Thursday, 12, 2012
Exhaustion has taken over my body this week, that and a small case of malaria…I’ve made it to my classes, but not much else. I am fully inclined to blame my sister for passing me her cold but when the aches, fevers and chills start coming in waves I decide there might be a small chance this was not what she’d had. I’m still not ready to admit what my intuition is suggesting, but when I feel
like death warmed over worse on Tuesday I drag myself to the clinic, silently kicking and screaming. I barely make it, my eyes were watering profusely and uncontrollably – not exactly a good look, unless you like the whole puffy-eye thing. I walk past a few of my students on my way, my brain registers a small, indifferent hope, that they don’t think I’m crying and wait for a nurse to see me, in my haze I remember a dog* in the clinic too, just chilling out, covered in flies. I can barely answer her questions, I can’t remember what or if I’ve eaten today, I can barely keep my eyes open, I just want to be back in bed… She takes my finger prick, ‘we’ consult with the doctor. I’d been able to get out the words ‘dengue,’** ‘Vietnam,’ and am hoping he puts them together. They must because they call around to find out if they do a dengue test here, they don’t. She draws blood instead. I text Chris to see if he can meet me at the clinic and drive me home. He shows up a few minutes later and thank goodness, it’s literally less than a kilometer but I don’t think I could’ve made it with my eyes open. I crawl up my stairs and into bed, again.
The thing with malaria is it literally zaps you of all your energy, I couldn’t even be bothered to take the drugs they’d given me until I’d had another nap. You know you should, but it seems like too much work to get a glass down, fill it with water, lift it to your mouth and take the medicine. It only takes a few hours for the drugs to start working and the worst of the symptoms go away.
Chris and I share nearly all the same classes this semester and so as we are discussing student late work today and different cultural approaches to lateness in general, we talk about illness. I know that I was sick enough to stay home, but having been gone the previous week I didn’t want to miss more. In addition, I could, technically, make it in. I want to set the right example for the students.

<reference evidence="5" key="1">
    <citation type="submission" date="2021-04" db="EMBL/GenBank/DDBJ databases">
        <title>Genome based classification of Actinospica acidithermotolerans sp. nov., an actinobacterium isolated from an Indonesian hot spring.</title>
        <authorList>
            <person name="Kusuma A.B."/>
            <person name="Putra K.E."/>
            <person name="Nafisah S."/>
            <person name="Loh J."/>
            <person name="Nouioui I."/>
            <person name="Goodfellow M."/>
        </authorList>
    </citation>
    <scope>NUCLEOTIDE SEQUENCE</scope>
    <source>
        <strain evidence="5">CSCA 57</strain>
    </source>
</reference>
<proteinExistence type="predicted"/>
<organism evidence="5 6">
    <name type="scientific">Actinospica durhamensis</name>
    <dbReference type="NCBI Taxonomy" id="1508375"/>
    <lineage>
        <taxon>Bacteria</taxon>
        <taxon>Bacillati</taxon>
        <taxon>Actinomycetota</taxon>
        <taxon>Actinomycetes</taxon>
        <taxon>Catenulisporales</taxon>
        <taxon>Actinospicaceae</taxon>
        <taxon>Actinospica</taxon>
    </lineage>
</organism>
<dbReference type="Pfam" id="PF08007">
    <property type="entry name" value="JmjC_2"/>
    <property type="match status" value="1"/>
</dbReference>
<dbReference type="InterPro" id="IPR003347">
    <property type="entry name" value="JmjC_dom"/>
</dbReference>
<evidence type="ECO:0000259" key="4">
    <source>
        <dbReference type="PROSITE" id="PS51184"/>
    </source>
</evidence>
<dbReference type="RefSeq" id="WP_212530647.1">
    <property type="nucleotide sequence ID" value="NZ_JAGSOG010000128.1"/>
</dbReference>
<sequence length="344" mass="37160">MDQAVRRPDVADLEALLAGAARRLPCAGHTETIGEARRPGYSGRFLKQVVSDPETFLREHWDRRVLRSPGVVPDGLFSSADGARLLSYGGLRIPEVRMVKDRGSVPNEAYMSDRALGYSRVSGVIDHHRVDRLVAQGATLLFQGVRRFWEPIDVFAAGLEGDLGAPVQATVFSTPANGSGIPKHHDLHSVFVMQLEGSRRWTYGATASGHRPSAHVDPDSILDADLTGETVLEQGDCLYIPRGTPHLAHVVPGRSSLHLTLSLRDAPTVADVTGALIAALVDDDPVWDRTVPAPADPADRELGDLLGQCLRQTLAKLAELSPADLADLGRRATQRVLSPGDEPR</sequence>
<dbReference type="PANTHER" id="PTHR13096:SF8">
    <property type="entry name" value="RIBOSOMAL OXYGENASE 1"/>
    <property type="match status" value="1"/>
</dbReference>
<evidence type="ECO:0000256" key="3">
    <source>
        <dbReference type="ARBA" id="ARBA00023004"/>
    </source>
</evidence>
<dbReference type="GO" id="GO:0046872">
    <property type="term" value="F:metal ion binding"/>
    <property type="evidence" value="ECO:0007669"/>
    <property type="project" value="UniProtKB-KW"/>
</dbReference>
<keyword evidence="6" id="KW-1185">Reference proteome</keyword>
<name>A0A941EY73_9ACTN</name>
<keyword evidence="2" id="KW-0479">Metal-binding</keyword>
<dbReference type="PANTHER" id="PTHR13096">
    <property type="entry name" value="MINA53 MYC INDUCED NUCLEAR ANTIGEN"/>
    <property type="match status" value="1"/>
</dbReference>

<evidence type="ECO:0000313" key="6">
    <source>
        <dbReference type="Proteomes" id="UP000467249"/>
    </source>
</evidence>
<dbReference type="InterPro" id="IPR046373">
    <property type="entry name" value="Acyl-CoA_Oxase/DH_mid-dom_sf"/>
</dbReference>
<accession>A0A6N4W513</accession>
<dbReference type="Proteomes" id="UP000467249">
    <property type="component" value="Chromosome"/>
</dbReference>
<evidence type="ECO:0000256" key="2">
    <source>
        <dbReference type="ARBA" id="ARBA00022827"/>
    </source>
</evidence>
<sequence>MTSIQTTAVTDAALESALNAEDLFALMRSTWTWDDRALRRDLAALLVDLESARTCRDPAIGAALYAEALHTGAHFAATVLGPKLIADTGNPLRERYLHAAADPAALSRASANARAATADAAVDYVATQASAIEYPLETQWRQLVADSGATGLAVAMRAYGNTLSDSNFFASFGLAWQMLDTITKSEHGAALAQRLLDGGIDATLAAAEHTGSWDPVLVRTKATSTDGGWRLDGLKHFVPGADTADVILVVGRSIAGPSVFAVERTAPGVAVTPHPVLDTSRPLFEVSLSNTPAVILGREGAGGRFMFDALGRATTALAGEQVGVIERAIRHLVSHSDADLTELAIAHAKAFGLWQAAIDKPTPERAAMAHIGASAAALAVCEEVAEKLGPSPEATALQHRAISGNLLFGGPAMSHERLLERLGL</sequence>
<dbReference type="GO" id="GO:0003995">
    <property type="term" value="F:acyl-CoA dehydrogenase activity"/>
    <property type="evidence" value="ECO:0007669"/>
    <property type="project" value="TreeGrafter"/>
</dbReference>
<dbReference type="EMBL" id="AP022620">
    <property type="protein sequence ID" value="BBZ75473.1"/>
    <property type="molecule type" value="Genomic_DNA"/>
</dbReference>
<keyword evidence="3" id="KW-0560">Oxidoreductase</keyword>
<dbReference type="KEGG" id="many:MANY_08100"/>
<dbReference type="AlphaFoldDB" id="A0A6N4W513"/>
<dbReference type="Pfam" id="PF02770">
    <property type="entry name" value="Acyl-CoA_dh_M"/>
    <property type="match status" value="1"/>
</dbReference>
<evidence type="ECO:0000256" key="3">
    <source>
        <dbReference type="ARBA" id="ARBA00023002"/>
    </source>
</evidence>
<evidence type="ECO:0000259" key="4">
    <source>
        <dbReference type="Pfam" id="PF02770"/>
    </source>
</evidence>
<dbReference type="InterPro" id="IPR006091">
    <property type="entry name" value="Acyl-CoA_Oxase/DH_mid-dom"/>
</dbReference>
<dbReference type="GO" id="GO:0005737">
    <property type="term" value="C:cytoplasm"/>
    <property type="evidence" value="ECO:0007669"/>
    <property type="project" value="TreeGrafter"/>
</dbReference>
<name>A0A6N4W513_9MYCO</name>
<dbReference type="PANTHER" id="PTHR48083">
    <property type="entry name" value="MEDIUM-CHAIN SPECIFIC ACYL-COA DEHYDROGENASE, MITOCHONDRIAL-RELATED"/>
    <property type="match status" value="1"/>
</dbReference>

Our conversation turns from student late work, to sickness, efficiency, value of time and productivity. In ‘my’ culture, the term ‘productive‘ has a good connotation and generally refers to accomplishing things. Here, it doesn’t. I don’t think it has a bad connotation, it’s just neutral. There isn’t a benefit to being more or less productive. But it’s not really that simple. It’s that, what is considered ‘a good way to spend time,’ is, well, different. Spending time with people is time well-spent, doesn’t matter what you get done, you’ve spent that time well.
Students don’t just skip when they are sick, they also skip when a brother / a sister / a cousin / a friend is sick and has to go to the hospital. This is important to them, it’s time well-spent, time supporting someone in need. I can’t help it, but I see it slightly differently. I think it’s an excuse, I think there must be someone else to take them, someone who didn’t have a class (or a class I’m not teaching) that could take them.
Chris was at work when he came to help me at the clinic. That time, he tells me was, ‘productive.’
*there seems to be an increasing dog epidemic on campus…and they are EVERYWHERE, untamed, covered in sores from their continuous fighting and who knows what else…
**I learned in Cambodia that the whole region has been having an extremely high number of cases this year…